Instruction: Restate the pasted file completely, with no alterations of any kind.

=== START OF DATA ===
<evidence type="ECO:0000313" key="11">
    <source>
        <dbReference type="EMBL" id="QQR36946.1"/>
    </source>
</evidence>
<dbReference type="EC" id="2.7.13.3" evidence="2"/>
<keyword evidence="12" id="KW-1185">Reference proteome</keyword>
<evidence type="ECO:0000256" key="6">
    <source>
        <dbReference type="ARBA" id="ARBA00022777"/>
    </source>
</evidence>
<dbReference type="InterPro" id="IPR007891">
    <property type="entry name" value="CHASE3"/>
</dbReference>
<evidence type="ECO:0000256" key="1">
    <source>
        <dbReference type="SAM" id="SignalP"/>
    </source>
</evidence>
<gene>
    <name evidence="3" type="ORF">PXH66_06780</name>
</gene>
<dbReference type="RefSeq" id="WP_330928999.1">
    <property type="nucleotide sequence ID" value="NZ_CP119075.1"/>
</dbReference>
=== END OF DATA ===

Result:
<evidence type="ECO:0000313" key="11">
    <source>
        <dbReference type="EMBL" id="QQR36946.1"/>
    </source>
</evidence>
<dbReference type="EC" id="2.7.13.3" evidence="2"/>
<keyword evidence="12" id="KW-1185">Reference proteome</keyword>
<evidence type="ECO:0000256" key="6">
    <source>
        <dbReference type="ARBA" id="ARBA00022777"/>
    </source>
</evidence>
<dbReference type="InterPro" id="IPR007891">
    <property type="entry name" value="CHASE3"/>
</dbReference>
<evidence type="ECO:0000256" key="1">
    <source>
        <dbReference type="SAM" id="SignalP"/>
    </source>
</evidence>
<gene>
    <name evidence="3" type="ORF">PXH66_06780</name>
</gene>
<dbReference type="RefSeq" id="WP_330928999.1">
    <property type="nucleotide sequence ID" value="NZ_CP119075.1"/>
</dbReference>